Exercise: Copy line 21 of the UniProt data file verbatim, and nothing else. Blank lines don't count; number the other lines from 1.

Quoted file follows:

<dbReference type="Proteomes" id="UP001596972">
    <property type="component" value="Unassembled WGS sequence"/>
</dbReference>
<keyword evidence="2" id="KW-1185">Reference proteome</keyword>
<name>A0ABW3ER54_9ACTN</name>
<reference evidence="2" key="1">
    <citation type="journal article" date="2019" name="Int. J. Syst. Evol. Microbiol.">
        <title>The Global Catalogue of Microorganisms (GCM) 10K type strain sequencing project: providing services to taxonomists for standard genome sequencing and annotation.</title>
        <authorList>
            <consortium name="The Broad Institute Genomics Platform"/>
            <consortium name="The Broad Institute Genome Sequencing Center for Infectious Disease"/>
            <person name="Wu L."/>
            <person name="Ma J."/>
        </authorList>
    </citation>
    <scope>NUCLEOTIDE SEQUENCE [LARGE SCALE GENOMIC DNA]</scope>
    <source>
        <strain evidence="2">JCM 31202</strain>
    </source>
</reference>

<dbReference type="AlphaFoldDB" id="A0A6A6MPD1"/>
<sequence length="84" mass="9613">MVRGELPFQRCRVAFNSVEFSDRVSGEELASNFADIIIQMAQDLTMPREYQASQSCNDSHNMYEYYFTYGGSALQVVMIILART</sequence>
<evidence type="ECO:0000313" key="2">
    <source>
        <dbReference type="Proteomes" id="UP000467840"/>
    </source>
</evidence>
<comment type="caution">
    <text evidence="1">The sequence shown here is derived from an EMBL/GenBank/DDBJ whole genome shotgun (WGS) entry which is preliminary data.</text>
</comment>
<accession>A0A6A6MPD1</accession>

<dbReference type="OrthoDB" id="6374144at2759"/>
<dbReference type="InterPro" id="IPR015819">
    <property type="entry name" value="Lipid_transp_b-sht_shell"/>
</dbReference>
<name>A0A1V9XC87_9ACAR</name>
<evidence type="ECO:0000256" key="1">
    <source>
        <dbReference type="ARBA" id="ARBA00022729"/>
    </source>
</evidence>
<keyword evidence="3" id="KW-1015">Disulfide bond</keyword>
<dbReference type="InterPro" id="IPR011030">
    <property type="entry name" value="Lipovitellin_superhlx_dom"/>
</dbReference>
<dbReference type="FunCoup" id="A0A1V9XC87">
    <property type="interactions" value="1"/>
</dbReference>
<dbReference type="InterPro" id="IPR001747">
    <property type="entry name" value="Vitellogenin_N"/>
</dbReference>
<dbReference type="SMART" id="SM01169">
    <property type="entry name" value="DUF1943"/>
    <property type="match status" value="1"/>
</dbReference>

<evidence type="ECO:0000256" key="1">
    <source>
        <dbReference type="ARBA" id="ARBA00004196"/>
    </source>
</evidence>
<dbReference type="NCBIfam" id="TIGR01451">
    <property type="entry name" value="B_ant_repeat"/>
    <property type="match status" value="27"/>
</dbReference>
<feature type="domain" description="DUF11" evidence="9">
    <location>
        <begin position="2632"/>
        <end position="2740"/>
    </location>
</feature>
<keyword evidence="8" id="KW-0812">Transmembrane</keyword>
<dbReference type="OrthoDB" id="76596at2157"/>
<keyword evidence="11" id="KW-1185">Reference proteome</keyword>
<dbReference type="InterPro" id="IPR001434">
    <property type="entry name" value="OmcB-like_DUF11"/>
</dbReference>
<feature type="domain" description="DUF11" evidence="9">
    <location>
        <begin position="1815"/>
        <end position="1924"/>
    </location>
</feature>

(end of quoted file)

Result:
<dbReference type="AlphaFoldDB" id="A0A6A6MPD1"/>